Simon Nizri’s World Cup™ Partner E Muze Yek

Simon Nizri heads to the final West Coast Longines FEI World Cup™ Jumping North American League qualifier

February 9, 2016—Grand prix show jumper Simon Nizri isn’t sure what his horse’s name, E Muze Yek, means—likely something to do with music, he says. The 12-year-old gray Belgian Warmblood is better known as “the Boss” anyway, and Simon is sure he’s the right partner going into Saturday’s Longines FEI World Cup™ Jumping Thermal class, the final qualifier in the West.

Simon Nizri and E Muse Yek | Photo Copyright Kim F. Miller

Simon bought the For Pleasure/Carthago son three years ago and describes him as “made for me. He is very sensitive and a strong character who needs a very soft, quiet ride.” He credits Irish rider Darragh Kerins and dealer Maarten Huygens for producing a great horse.

The Boss is also just plain “cool,” says Simon, who hails from Mexico, represents Israel and is based in Southern California. From their first rides together, the Boss has been a consistent and careful jumper no matter where they are—Europe, Florida, indoors and outdoors. Simon is hoping for more of the same in Thermal’s big grand prix arena on Saturday. As for prep for the 3 p.m. (PST) class, the Boss will get a nice flat work out in the morning. “He’s a very fit horse, so he needs that, but that’s all. He’s an uncomplicated horse in that way.”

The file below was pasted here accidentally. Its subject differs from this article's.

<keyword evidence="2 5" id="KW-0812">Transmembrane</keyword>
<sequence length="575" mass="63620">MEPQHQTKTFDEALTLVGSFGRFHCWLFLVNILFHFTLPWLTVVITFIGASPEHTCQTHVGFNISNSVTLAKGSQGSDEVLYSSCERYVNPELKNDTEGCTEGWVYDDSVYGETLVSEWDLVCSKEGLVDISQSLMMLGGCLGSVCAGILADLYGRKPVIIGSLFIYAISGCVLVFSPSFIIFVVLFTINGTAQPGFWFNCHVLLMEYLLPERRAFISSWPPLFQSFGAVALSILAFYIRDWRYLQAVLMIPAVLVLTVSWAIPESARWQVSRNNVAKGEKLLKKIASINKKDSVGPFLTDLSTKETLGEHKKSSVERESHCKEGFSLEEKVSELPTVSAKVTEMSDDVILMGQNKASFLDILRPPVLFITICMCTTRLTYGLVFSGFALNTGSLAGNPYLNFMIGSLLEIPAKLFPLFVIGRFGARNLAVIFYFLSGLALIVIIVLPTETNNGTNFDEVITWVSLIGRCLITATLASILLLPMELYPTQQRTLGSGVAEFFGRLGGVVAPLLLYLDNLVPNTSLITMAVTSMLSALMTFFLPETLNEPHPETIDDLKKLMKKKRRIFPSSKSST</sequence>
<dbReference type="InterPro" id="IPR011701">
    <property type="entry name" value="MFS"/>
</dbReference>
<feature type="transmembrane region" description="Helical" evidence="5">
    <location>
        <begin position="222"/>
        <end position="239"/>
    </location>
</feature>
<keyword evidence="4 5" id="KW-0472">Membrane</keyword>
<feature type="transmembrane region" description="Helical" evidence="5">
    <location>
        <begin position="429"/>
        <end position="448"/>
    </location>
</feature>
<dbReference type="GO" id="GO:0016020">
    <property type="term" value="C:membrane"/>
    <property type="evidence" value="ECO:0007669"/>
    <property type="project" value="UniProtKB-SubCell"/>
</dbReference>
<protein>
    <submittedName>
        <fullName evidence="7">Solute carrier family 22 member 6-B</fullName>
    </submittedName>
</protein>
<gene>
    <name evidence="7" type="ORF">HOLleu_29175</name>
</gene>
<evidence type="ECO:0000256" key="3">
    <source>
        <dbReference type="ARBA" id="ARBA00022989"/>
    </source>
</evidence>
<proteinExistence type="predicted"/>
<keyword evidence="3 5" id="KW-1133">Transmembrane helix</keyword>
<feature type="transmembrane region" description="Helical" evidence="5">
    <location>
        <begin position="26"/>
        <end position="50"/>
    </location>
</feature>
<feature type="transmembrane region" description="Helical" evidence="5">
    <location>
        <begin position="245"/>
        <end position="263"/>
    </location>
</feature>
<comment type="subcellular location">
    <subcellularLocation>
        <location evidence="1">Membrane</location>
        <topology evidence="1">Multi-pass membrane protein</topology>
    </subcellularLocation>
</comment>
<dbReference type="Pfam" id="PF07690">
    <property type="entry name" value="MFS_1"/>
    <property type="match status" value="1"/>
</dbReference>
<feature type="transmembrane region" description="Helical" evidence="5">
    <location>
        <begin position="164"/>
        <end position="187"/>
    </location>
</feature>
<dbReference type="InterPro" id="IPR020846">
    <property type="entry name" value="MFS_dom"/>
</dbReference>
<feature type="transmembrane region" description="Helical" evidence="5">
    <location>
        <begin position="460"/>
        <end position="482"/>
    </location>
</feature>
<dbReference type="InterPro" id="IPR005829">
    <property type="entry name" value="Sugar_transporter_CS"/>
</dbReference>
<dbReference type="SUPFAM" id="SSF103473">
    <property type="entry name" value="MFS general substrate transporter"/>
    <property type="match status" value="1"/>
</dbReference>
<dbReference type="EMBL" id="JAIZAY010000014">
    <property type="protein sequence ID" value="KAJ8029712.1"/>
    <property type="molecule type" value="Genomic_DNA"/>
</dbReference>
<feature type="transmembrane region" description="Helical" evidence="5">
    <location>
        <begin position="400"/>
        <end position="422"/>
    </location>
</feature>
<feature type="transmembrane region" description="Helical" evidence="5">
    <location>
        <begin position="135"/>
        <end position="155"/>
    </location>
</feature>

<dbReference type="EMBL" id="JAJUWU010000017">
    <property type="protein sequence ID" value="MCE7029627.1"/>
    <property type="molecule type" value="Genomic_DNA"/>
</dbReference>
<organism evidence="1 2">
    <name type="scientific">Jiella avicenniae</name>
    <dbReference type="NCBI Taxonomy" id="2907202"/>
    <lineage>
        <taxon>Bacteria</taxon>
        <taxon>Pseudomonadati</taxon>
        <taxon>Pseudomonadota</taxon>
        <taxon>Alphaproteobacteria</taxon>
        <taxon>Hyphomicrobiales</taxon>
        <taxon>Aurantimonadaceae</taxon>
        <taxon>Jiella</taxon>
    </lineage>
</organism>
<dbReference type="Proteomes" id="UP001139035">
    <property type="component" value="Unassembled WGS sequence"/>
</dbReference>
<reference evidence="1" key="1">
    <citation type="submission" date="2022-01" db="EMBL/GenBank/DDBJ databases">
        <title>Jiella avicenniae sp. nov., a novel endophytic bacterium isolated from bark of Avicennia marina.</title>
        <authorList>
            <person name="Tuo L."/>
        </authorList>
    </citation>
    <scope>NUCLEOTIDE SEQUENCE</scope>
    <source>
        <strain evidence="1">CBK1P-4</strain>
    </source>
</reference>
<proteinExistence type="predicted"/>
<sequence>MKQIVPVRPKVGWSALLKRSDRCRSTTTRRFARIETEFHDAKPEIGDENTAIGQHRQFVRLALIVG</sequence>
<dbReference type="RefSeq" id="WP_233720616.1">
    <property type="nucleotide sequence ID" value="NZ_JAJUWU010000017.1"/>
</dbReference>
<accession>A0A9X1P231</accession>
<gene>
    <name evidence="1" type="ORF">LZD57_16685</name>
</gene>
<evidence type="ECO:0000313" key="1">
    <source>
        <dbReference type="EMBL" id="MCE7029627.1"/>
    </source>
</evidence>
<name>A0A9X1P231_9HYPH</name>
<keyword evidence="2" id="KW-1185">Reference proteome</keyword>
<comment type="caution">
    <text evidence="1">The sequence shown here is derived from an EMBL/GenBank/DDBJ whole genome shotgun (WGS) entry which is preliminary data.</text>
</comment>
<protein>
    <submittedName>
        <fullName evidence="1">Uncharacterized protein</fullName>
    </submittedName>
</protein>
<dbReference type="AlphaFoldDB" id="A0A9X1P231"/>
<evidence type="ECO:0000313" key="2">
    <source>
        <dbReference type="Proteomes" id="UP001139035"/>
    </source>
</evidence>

The Boss nickname stems from E Muze Yek’s attitude around the stable. “He’s not the most simple horse in the barn, but he’s the best one at the show.”

Ranked fourth in the Longines FEI World Cup Jumping™ North American West Coast League, Simon and the Boss are fresh off double clear rounds and a third-place finish at the league’s previous qualifier, Jan. 23 at Ville De Bravo, Mexico.

Simon is excited about the possibility of returning to the World Cup™ Final where he debuted 20 years ago, in Geneva. He was just 17 and one of the youngest riders ever to tackle those tracks. The final will be March 23–28, 2016 in Gothenburg, Sweden. He believes that E Muse Yak is the right horse for an Olympic bid, too, but unfortunately Israel is not qualified for Rio, so they’ll focus their future plans elsewhere.

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